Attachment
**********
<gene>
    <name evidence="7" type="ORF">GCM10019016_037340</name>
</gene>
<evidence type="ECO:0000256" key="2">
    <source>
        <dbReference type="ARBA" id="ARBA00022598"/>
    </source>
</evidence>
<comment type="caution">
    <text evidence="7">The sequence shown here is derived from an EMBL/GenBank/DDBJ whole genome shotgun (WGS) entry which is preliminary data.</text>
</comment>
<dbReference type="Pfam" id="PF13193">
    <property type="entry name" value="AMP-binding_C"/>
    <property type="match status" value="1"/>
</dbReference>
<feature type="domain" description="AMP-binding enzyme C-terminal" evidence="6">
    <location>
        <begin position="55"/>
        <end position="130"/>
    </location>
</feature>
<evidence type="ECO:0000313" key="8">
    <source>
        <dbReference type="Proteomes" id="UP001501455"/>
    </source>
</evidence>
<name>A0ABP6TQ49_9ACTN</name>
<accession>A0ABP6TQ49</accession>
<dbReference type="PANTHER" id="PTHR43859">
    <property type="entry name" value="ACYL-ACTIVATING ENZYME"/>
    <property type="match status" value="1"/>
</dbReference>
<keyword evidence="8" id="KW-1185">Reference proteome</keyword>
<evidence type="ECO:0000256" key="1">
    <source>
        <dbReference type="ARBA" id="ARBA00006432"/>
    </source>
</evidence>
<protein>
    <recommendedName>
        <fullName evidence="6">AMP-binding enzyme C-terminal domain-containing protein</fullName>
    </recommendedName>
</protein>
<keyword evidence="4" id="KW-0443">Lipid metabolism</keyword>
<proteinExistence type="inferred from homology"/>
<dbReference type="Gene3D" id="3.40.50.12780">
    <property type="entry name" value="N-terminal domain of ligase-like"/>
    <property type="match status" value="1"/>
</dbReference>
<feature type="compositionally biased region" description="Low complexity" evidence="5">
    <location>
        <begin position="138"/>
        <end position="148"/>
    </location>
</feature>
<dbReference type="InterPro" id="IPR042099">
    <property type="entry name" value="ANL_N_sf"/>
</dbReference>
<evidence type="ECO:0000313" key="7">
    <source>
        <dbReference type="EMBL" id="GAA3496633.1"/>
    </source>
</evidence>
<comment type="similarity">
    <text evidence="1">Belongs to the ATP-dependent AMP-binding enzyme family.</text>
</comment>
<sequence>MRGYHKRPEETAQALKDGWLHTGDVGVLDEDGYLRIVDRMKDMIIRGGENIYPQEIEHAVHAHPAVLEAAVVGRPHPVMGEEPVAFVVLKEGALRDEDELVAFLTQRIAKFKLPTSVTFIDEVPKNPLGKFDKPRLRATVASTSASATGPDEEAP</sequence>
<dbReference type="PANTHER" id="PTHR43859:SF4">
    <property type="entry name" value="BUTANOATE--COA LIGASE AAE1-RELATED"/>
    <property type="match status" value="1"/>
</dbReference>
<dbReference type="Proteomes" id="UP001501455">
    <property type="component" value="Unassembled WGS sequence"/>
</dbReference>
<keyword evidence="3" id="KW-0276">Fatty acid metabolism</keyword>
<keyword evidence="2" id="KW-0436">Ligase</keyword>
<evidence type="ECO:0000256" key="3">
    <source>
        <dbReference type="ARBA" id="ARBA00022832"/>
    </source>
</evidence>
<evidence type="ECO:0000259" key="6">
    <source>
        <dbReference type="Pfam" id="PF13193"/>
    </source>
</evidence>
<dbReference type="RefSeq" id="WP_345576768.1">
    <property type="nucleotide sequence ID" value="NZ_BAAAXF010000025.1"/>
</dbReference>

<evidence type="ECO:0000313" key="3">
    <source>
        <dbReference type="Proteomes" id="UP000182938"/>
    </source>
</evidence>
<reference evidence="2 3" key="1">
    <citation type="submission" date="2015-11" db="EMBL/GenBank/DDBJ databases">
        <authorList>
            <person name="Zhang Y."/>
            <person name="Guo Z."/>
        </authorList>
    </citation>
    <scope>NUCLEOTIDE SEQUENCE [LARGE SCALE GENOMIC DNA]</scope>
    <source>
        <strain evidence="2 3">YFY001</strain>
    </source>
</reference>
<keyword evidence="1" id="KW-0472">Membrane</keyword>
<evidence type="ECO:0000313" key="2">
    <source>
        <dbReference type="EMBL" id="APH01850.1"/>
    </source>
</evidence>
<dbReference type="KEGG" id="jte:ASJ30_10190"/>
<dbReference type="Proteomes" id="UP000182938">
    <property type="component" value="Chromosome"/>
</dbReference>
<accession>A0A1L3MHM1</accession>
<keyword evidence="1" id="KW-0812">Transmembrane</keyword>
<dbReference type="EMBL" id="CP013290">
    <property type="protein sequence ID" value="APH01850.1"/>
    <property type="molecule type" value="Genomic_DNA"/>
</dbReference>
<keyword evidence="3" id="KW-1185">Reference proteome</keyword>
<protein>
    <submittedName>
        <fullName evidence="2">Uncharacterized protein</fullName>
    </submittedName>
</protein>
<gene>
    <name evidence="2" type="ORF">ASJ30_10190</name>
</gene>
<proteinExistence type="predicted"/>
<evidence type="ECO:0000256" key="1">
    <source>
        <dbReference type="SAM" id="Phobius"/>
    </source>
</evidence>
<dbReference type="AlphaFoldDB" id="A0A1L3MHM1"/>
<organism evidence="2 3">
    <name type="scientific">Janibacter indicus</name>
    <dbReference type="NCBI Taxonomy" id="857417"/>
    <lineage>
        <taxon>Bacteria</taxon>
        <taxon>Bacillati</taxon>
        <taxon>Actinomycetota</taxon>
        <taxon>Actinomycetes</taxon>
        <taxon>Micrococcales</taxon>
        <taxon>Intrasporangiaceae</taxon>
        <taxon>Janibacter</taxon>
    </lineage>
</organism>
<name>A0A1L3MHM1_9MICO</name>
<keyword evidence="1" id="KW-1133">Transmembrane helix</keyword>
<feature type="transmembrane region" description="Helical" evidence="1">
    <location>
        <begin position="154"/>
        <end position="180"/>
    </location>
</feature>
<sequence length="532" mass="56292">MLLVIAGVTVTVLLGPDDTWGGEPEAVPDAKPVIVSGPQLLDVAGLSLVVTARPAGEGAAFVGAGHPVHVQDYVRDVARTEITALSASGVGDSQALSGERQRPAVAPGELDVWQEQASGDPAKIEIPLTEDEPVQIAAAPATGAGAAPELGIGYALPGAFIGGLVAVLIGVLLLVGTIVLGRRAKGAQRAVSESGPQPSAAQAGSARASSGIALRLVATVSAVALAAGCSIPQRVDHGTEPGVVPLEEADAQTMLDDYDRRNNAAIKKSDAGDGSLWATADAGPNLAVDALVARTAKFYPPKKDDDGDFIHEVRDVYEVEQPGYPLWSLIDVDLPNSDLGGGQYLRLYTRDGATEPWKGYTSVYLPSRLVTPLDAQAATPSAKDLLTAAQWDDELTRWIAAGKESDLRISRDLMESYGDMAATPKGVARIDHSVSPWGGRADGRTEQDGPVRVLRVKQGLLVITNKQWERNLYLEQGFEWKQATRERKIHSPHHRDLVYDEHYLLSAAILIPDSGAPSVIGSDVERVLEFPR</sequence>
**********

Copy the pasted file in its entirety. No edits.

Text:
<gene>
    <name evidence="7" type="ORF">GCM10019016_037340</name>
</gene>
<evidence type="ECO:0000256" key="2">
    <source>
        <dbReference type="ARBA" id="ARBA00022598"/>
    </source>
</evidence>
<comment type="caution">
    <text evidence="7">The sequence shown here is derived from an EMBL/GenBank/DDBJ whole genome shotgun (WGS) entry which is preliminary data.</text>
</comment>
<dbReference type="Pfam" id="PF13193">
    <property type="entry name" value="AMP-binding_C"/>
    <property type="match status" value="1"/>
</dbReference>
<feature type="domain" description="AMP-binding enzyme C-terminal" evidence="6">
    <location>
        <begin position="55"/>
        <end position="130"/>
    </location>
</feature>
<evidence type="ECO:0000313" key="8">
    <source>
        <dbReference type="Proteomes" id="UP001501455"/>
    </source>
</evidence>
<name>A0ABP6TQ49_9ACTN</name>
<accession>A0ABP6TQ49</accession>
<dbReference type="PANTHER" id="PTHR43859">
    <property type="entry name" value="ACYL-ACTIVATING ENZYME"/>
    <property type="match status" value="1"/>
</dbReference>
<keyword evidence="8" id="KW-1185">Reference proteome</keyword>
<evidence type="ECO:0000256" key="1">
    <source>
        <dbReference type="ARBA" id="ARBA00006432"/>
    </source>
</evidence>
<protein>
    <recommendedName>
        <fullName evidence="6">AMP-binding enzyme C-terminal domain-containing protein</fullName>
    </recommendedName>
</protein>
<keyword evidence="4" id="KW-0443">Lipid metabolism</keyword>
<proteinExistence type="inferred from homology"/>
<dbReference type="Gene3D" id="3.40.50.12780">
    <property type="entry name" value="N-terminal domain of ligase-like"/>
    <property type="match status" value="1"/>
</dbReference>
<feature type="compositionally biased region" description="Low complexity" evidence="5">
    <location>
        <begin position="138"/>
        <end position="148"/>
    </location>
</feature>
<dbReference type="InterPro" id="IPR042099">
    <property type="entry name" value="ANL_N_sf"/>
</dbReference>
<evidence type="ECO:0000313" key="7">
    <source>
        <dbReference type="EMBL" id="GAA3496633.1"/>
    </source>
</evidence>
<comment type="similarity">
    <text evidence="1">Belongs to the ATP-dependent AMP-binding enzyme family.</text>
</comment>
<sequence>MRGYHKRPEETAQALKDGWLHTGDVGVLDEDGYLRIVDRMKDMIIRGGENIYPQEIEHAVHAHPAVLEAAVVGRPHPVMGEEPVAFVVLKEGALRDEDELVAFLTQRIAKFKLPTSVTFIDEVPKNPLGKFDKPRLRATVASTSASATGPDEEAP</sequence>
<dbReference type="PANTHER" id="PTHR43859:SF4">
    <property type="entry name" value="BUTANOATE--COA LIGASE AAE1-RELATED"/>
    <property type="match status" value="1"/>
</dbReference>
<dbReference type="Proteomes" id="UP001501455">
    <property type="component" value="Unassembled WGS sequence"/>
</dbReference>
<keyword evidence="3" id="KW-0276">Fatty acid metabolism</keyword>
<keyword evidence="2" id="KW-0436">Ligase</keyword>
<evidence type="ECO:0000256" key="3">
    <source>
        <dbReference type="ARBA" id="ARBA00022832"/>
    </source>
</evidence>
<evidence type="ECO:0000259" key="6">
    <source>
        <dbReference type="Pfam" id="PF13193"/>
    </source>
</evidence>
<dbReference type="RefSeq" id="WP_345576768.1">
    <property type="nucleotide sequence ID" value="NZ_BAAAXF010000025.1"/>
</dbReference>

<evidence type="ECO:0000313" key="3">
    <source>
        <dbReference type="Proteomes" id="UP000182938"/>
    </source>
</evidence>
<reference evidence="2 3" key="1">
    <citation type="submission" date="2015-11" db="EMBL/GenBank/DDBJ databases">
        <authorList>
            <person name="Zhang Y."/>
            <person name="Guo Z."/>
        </authorList>
    </citation>
    <scope>NUCLEOTIDE SEQUENCE [LARGE SCALE GENOMIC DNA]</scope>
    <source>
        <strain evidence="2 3">YFY001</strain>
    </source>
</reference>
<keyword evidence="1" id="KW-0472">Membrane</keyword>
<evidence type="ECO:0000313" key="2">
    <source>
        <dbReference type="EMBL" id="APH01850.1"/>
    </source>
</evidence>
<dbReference type="KEGG" id="jte:ASJ30_10190"/>
<dbReference type="Proteomes" id="UP000182938">
    <property type="component" value="Chromosome"/>
</dbReference>
<accession>A0A1L3MHM1</accession>
<keyword evidence="1" id="KW-0812">Transmembrane</keyword>
<dbReference type="EMBL" id="CP013290">
    <property type="protein sequence ID" value="APH01850.1"/>
    <property type="molecule type" value="Genomic_DNA"/>
</dbReference>
<keyword evidence="3" id="KW-1185">Reference proteome</keyword>
<protein>
    <submittedName>
        <fullName evidence="2">Uncharacterized protein</fullName>
    </submittedName>
</protein>
<gene>
    <name evidence="2" type="ORF">ASJ30_10190</name>
</gene>
<proteinExistence type="predicted"/>
<evidence type="ECO:0000256" key="1">
    <source>
        <dbReference type="SAM" id="Phobius"/>
    </source>
</evidence>
<dbReference type="AlphaFoldDB" id="A0A1L3MHM1"/>
<organism evidence="2 3">
    <name type="scientific">Janibacter indicus</name>
    <dbReference type="NCBI Taxonomy" id="857417"/>
    <lineage>
        <taxon>Bacteria</taxon>
        <taxon>Bacillati</taxon>
        <taxon>Actinomycetota</taxon>
        <taxon>Actinomycetes</taxon>
        <taxon>Micrococcales</taxon>
        <taxon>Intrasporangiaceae</taxon>
        <taxon>Janibacter</taxon>
    </lineage>
</organism>
<name>A0A1L3MHM1_9MICO</name>
<keyword evidence="1" id="KW-1133">Transmembrane helix</keyword>
<feature type="transmembrane region" description="Helical" evidence="1">
    <location>
        <begin position="154"/>
        <end position="180"/>
    </location>
</feature>
<sequence length="532" mass="56292">MLLVIAGVTVTVLLGPDDTWGGEPEAVPDAKPVIVSGPQLLDVAGLSLVVTARPAGEGAAFVGAGHPVHVQDYVRDVARTEITALSASGVGDSQALSGERQRPAVAPGELDVWQEQASGDPAKIEIPLTEDEPVQIAAAPATGAGAAPELGIGYALPGAFIGGLVAVLIGVLLLVGTIVLGRRAKGAQRAVSESGPQPSAAQAGSARASSGIALRLVATVSAVALAAGCSIPQRVDHGTEPGVVPLEEADAQTMLDDYDRRNNAAIKKSDAGDGSLWATADAGPNLAVDALVARTAKFYPPKKDDDGDFIHEVRDVYEVEQPGYPLWSLIDVDLPNSDLGGGQYLRLYTRDGATEPWKGYTSVYLPSRLVTPLDAQAATPSAKDLLTAAQWDDELTRWIAAGKESDLRISRDLMESYGDMAATPKGVARIDHSVSPWGGRADGRTEQDGPVRVLRVKQGLLVITNKQWERNLYLEQGFEWKQATRERKIHSPHHRDLVYDEHYLLSAAILIPDSGAPSVIGSDVERVLEFPR</sequence>